Switch foot's newfound independence
Nathalie Tomada (The Philippine Star) - April 29, 2011 - 12:00am

Manila, Philippines - Fresh from its victory in this year’s Grammys, the American alternative rock band Switchfoot returns to the country for the Manila leg of its Hello Hurricane world tour.

In a phone interview, the band’s Filipino-American guitarist/keyboardist Jerome Fontamillas told The STAR that they’re thrilled to be playing tomorrow, April 30 — a follow-up to their successful show here in 2007, which he fondly recalls was transformed into a huge sing-along session. “How the audience sang so loud, almost as loud as the band’s playing — that was our favorite moment, especially for me being Filipino, from our last concert.”

During the group’s first visit, Switchfoot whose other members are brothers Jon and Tim Foreman, Chad Butler and Drew Shirley, also did some balut-eating onstage, and might pull a few surprises come concert night. Nevertheless, expect songs from its seventh full-length studio album, Hello Hurricane, winner of the Best Rock/Rap Gospel Album at the 53rd Grammy Awards last February — plus the most requested from the band that spawned such hits as Only Hope, Dare You To Move and Meant To Live.

Jerome said that the album is a landmark work that speaks of the place that the group now finds itself in. Hello Hurricane, after all, is the result of the upheavals they collectively experienced during its making — how they embraced them and saw the underlying opportunity for new beginnings.

The band has been open about its sentiments that its music somehow got compromised in previous outings. For Hello Hurricane, they took a leap of faith, building a home studio in their base in San Diego, California, signing up with a new label, taking a return-to-roots route in the creative process, and emerging with a renewed sense of meaning.

Jerome said that it took them a couple of years to finish it, and during that entire period, they were able to record over 90 songs, which they had to narrow down to 12 for the album. The group also found a new producer in renowned hip-hop bassist and producer Mike Elizondo, who has worked with the likes of Dr. Dre, Eminem, 50 Cent, Pink, Maroon 5 and Fiona Apple.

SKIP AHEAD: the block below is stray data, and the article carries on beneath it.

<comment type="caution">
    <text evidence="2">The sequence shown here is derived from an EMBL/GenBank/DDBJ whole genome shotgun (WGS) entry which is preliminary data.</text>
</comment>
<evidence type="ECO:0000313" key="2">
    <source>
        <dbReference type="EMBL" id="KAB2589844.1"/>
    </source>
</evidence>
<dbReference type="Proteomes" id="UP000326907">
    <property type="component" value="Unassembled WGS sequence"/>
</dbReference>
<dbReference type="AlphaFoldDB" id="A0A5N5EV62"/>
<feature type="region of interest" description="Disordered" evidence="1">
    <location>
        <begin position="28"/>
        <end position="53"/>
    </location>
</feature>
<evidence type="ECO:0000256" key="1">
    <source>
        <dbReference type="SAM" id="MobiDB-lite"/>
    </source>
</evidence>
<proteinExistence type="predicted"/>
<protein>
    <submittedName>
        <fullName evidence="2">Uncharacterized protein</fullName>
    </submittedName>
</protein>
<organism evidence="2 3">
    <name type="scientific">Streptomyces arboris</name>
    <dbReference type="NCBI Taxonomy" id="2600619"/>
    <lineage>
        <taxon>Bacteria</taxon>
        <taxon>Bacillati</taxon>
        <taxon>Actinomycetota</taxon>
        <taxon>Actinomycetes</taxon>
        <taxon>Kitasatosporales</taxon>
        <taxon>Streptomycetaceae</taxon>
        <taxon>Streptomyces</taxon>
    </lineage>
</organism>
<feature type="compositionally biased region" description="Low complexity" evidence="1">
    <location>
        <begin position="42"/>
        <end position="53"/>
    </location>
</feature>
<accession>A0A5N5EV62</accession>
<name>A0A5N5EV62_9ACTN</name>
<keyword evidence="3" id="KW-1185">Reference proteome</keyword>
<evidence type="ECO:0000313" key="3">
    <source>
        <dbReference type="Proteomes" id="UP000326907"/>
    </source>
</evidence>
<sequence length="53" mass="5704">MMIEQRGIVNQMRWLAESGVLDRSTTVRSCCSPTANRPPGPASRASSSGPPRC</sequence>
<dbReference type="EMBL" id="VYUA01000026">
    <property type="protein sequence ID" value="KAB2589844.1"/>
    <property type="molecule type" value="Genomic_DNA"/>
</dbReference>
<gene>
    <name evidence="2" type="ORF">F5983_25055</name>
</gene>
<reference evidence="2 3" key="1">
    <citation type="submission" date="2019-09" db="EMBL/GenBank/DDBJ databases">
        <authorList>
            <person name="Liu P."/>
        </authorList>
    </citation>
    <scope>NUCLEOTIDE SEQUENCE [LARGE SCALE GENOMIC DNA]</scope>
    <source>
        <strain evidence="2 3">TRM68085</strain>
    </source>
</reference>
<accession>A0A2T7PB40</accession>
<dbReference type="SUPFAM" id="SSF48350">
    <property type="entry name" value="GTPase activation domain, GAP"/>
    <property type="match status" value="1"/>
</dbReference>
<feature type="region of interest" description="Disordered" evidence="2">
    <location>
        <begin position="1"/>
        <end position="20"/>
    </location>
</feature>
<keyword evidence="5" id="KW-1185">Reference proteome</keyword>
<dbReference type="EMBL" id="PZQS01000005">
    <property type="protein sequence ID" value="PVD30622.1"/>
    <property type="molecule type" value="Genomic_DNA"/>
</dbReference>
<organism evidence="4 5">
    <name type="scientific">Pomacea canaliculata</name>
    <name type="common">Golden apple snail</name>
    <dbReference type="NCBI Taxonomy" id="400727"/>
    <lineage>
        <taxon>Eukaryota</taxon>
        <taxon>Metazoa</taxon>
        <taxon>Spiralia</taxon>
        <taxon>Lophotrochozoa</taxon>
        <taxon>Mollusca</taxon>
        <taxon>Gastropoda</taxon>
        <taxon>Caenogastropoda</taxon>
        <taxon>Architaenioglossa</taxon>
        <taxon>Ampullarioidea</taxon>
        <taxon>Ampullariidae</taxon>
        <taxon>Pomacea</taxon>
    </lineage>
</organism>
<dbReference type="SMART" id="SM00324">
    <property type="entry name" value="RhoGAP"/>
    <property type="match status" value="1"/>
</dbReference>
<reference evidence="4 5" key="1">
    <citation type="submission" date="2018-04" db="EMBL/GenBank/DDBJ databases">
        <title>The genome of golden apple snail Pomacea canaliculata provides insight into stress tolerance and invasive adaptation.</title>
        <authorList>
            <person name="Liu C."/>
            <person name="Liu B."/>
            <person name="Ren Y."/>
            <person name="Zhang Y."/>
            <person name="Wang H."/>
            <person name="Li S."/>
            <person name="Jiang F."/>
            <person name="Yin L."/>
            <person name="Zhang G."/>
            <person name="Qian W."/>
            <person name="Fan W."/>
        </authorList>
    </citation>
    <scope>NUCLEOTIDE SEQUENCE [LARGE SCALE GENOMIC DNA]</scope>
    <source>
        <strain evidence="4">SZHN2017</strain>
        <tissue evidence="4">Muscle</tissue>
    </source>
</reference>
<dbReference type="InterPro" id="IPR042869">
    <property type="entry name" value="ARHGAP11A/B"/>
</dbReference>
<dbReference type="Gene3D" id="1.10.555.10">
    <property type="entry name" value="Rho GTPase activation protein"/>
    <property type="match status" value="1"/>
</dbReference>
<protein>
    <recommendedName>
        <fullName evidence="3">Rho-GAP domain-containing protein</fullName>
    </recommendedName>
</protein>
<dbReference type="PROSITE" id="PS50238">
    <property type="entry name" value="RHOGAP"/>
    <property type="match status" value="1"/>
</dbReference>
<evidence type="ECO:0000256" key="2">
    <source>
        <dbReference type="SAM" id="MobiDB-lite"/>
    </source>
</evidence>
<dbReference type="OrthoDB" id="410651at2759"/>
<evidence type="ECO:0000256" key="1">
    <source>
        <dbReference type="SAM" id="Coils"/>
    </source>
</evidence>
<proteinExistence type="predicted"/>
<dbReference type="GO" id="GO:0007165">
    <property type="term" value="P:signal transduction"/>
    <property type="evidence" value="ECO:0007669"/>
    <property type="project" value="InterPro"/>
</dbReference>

“The title is a metaphor for the storm that we were facing. We went through so much as a group and to be able to overcome the adversities, and to be able to record Hello Hurricane, and earn a Grammy, it’s one of those things that make you go wow. We’re glad we did it, and we’re glad to be able to still do music,” explained Jerome.

The newfound independence merited not just a Grammy, which Jerome said, made his parents, who originated from Manila and Romblon, incomparably proud. But it also garnered further validation with favorable reviews from the critics, with Billboard hailing it as “a sleekly presented modern-rock album with no shortage of bruising guitars or catchy choruses.” These are coupled with the group’s signature honest and thought-provoking songwriting.

Switchfoot’s (from left) Jerome Fontamillas, Tim Foreman, Jon Foreman, Drew Shirley and Chad Butler

Among the songs, the personal favorite of Jerome is the Sing It Out track because of its simplicity, and this was also his first attempt to write an orchestral score for a song — which he said is a big part of his growth as a musician.

In retrospect, Jerome said that Switchfoot sound has evolved immensely from the time it started out as a three-piece band in the late ‘90s. Jerome joined Switchfoot in 2000, and a few years after, the band finally made its presence felt in the mainstream after its songs got included in the soundtrack of the 2002 Hollywood movie A Walk To Remember.

After over a decade in the music scene, Jerome said that “we’ve grown, we’re learning to write, perform and record and truly make music together, and it just keeps getting better.” In other words, the group is just staying true to its name, which takes after a surfing term — being the surfing fanatics that the members are — that simply means changing stances or directions.

This will be evident anew in the latest project, which they have just finished recording two weeks ago. Entitled Vice Verses, the eighth studio album is slated for release this July.

The sound might have evolved, but one thing is certain, their music still bears the marks and influences of the group’s spiritual beliefs. How do they reconcile the things that they believe in with the industry that they thrive in?

“You have to know first your priorities. We are believers; faith is probably the most important thing for us. We use that to guide the course of our lives and our careers.”

“But a lot of our songs connect with all sorts of people, whether Buddhist, Christian, etc., because we write songs about life experiences, and hopefully, people will continue to connect with that.”

Catch Switchfoot live in Manila for the Philippine leg of the Hello Hurricane World Tour tomorrow, April 30 at Phil Sports Arena (formerly Ultra).

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